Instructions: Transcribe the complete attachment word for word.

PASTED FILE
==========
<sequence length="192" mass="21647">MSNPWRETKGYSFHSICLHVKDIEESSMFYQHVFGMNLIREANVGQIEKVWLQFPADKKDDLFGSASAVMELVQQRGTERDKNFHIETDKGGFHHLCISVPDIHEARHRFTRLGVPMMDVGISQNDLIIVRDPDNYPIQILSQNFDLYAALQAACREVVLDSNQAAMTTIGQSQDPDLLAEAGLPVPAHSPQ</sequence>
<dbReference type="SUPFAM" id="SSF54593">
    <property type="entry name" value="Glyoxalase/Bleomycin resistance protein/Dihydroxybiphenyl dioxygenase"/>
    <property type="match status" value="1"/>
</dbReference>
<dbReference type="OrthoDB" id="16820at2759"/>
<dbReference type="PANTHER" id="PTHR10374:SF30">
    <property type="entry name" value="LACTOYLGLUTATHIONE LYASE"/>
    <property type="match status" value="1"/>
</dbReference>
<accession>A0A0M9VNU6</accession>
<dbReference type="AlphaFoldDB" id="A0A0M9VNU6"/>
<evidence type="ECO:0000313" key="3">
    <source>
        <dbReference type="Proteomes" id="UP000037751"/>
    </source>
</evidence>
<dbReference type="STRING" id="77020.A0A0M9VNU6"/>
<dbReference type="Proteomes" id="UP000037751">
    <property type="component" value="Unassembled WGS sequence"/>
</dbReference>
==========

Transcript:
<sequence length="192" mass="21647">MSNPWRETKGYSFHSICLHVKDIEESSMFYQHVFGMNLIREANVGQIEKVWLQFPADKKDDLFGSASAVMELVQQRGTERDKNFHIETDKGGFHHLCISVPDIHEARHRFTRLGVPMMDVGISQNDLIIVRDPDNYPIQILSQNFDLYAALQAACREVVLDSNQAAMTTIGQSQDPDLLAEAGLPVPAHSPQ</sequence>
<dbReference type="SUPFAM" id="SSF54593">
    <property type="entry name" value="Glyoxalase/Bleomycin resistance protein/Dihydroxybiphenyl dioxygenase"/>
    <property type="match status" value="1"/>
</dbReference>
<dbReference type="OrthoDB" id="16820at2759"/>
<dbReference type="PANTHER" id="PTHR10374:SF30">
    <property type="entry name" value="LACTOYLGLUTATHIONE LYASE"/>
    <property type="match status" value="1"/>
</dbReference>
<accession>A0A0M9VNU6</accession>
<dbReference type="AlphaFoldDB" id="A0A0M9VNU6"/>
<evidence type="ECO:0000313" key="3">
    <source>
        <dbReference type="Proteomes" id="UP000037751"/>
    </source>
</evidence>
<dbReference type="STRING" id="77020.A0A0M9VNU6"/>
<dbReference type="Proteomes" id="UP000037751">
    <property type="component" value="Unassembled WGS sequence"/>
</dbReference>